What are Tandokudosa? What is the purpose of Tandokudosa?
Tandokudosa translates as “solo body movement exercise.” By definition Tandokudosa (TDD from now on) are any exercise done without a partner. So, these movements can be both empty-handed or full, but they must be practiced solo.
Shirata Rinjiro created many series of TDD. There are more TDD with weapons than empty-handed TDD. But, we will begin here with his empty-handed TDD.
Shirata Rinjiro’s TDD differ from average calisthenics and/or stretching, in both purpose and execution. TDD develop:
- Specific Physical Strength
- Specific Neurological Capacity
- Specific Range of Motion and Stability of the Joints
- Bone Density
- Tendon Density and elasticity
- Muscle cellular structure amenable to “spring like” strength
- Neurons and Motor Units formed to create the most efficient and greatest power
- Neurons and Motor Units formed to habituate Aiki movement patterns
- Neurons, Motor Units, and strength that accords with Aiki-movement and Martial Technical movement.
I have listed the benefits of TDD in order of the most probable sequence of development. Progression is often cyclical. As one gains physical development, one increases the likelihood of proper motor development. As this progresses one can refine the motor movement, which, in-turn, leads to further physical development.
TDD have an outward physical form. Everyone starts by copying the outward physical form. In doing so, they (gently) stress their body and, as a consequence, their body begins the process of adaptation. Students must be instructed on what to do with their body/mind (internally.) This instruction, if followed accurately, results in the outward physical form (of little importance) and the physical traits associated with an Aiki body (the goal.)
These traits are:
- Unity (as opposed to coordination) of movement and unified force production, absorption and/or transference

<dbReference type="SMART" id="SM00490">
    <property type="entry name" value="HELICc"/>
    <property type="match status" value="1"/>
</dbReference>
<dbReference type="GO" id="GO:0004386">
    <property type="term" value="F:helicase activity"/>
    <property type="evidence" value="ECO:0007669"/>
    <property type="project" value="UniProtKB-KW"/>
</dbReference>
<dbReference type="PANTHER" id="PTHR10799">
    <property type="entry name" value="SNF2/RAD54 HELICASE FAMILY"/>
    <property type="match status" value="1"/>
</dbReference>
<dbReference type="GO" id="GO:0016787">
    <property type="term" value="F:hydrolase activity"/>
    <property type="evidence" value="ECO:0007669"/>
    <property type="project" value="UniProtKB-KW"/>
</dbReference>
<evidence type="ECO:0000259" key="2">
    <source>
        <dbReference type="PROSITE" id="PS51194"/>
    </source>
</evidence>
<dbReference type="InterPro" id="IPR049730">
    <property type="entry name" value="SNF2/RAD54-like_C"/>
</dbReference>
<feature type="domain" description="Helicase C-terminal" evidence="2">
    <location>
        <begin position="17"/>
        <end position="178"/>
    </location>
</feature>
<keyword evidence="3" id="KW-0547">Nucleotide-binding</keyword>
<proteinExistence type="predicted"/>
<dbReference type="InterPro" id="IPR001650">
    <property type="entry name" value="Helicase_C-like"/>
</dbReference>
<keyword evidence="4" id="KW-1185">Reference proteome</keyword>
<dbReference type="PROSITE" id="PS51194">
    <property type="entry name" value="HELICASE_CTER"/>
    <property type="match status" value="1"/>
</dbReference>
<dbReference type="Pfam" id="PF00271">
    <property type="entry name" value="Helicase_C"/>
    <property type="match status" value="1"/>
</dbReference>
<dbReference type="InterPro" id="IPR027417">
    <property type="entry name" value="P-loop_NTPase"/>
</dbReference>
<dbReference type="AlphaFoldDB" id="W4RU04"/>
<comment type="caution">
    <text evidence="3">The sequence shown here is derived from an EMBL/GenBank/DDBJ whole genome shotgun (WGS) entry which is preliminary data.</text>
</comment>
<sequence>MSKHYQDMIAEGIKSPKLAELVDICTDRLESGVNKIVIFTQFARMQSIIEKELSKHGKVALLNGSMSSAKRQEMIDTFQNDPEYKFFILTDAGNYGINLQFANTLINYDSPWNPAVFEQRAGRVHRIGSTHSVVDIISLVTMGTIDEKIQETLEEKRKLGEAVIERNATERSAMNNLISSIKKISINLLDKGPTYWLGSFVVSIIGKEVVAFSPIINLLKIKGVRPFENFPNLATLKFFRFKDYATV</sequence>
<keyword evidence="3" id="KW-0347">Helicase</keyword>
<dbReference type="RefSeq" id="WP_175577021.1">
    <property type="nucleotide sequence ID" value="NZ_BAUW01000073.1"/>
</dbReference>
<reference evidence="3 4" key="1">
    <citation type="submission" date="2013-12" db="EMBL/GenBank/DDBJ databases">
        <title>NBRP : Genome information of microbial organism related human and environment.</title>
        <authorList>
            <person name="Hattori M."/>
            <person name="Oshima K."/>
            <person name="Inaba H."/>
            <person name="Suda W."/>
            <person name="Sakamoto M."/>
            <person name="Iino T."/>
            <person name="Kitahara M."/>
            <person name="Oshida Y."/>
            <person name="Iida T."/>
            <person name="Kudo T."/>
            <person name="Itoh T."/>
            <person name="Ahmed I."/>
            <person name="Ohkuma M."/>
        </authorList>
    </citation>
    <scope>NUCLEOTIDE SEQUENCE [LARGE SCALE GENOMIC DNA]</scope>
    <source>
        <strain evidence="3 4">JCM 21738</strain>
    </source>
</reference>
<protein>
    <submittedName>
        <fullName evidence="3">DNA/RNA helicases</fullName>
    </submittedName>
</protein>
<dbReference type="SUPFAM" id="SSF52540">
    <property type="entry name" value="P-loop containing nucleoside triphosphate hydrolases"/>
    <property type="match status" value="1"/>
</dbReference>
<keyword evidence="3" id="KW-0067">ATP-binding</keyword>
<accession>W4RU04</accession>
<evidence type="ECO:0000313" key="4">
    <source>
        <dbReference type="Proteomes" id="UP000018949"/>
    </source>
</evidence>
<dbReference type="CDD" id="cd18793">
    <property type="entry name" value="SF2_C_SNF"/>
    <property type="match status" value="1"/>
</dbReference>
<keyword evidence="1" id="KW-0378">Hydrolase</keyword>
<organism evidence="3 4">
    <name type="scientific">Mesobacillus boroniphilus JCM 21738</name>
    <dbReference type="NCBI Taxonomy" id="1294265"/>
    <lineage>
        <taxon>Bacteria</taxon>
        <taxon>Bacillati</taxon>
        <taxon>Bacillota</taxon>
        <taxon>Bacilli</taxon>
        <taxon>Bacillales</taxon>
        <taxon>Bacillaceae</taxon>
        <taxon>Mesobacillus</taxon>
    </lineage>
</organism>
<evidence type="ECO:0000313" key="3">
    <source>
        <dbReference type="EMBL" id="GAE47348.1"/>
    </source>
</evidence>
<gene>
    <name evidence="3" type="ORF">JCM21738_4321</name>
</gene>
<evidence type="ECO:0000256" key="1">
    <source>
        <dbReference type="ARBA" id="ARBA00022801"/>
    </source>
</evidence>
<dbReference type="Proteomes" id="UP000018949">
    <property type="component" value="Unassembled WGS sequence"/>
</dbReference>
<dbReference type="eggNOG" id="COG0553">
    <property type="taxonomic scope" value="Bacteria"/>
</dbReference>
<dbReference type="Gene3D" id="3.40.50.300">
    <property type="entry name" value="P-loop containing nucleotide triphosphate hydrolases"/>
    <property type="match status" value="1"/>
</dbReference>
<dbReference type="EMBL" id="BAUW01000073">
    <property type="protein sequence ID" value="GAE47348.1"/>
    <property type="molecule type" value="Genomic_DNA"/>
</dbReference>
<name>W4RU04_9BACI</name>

- Unusual stability
- Unusual strength
Let us remember that Aiki is the state of forces being in Yin/Yang relationships. Developing the Aiki body/mind is developing a body/mind that facilitates bringing forces into Yin/Yang relationships. The Aiki body/mind is NOT Aiki itself. Nor are the movements of the body/mind Aiki itself. Aiki is the state of forces being in Yin/Yang relationships.
For better, or for worse, copying of the outer (visible) form is where development begins, or does not. Not having done the inner physical movements before, and not possessing sufficient development to do so yet, beginners use their imagination and previous experiences attempting to discern what those movements are, and what it is like to do them. Many students will replicate the outer movements of their teacher and assume that they have accomplished the assigned task. A few students will struggle to replicate the inner movements taught. Not knowing what they are trying to do, or to carry out, many of these students might struggle for years trying to do what they presume to be correct. Some will echo the vocabulary and models taught to them, without ever achieving the results showed by their teachers. Some will become discouraged and quit. A few discover in their body/mind what their teacher was pointing to. A handful will replicate part of what their teacher did. Some may equal their teacher’s abilities. And, every once in a while one or two students may even surpass their teacher in both accomplishment and understanding. As stated above, being a student of one of the “best of the best” is no guarantee of accomplishment or knowledge. Only demonstration of accomplishment and/or knowledge is sufficient evidence of having accomplishment and/or knowledge.
With the above in mind, let us explore TDD further!
Tandoku Dosa #0
Like a circle, TDD begin at the end and end at the same place. To differentiate the two, TDD begins sitting (in seiza) and ends standing (in Hanmi). They are the same in purpose and execution.
For TDD we begin at the beginning-less beginning which is, un-named. We call it TDD#0. As indicated this begins in seiza.
Seiza: Sit on the shins. The distance between the knees is the same as the length of the ankle to the knee. This forms an equilateral triangle. Placing the weight in the center of the equilateral triangle forms a tetrahedron.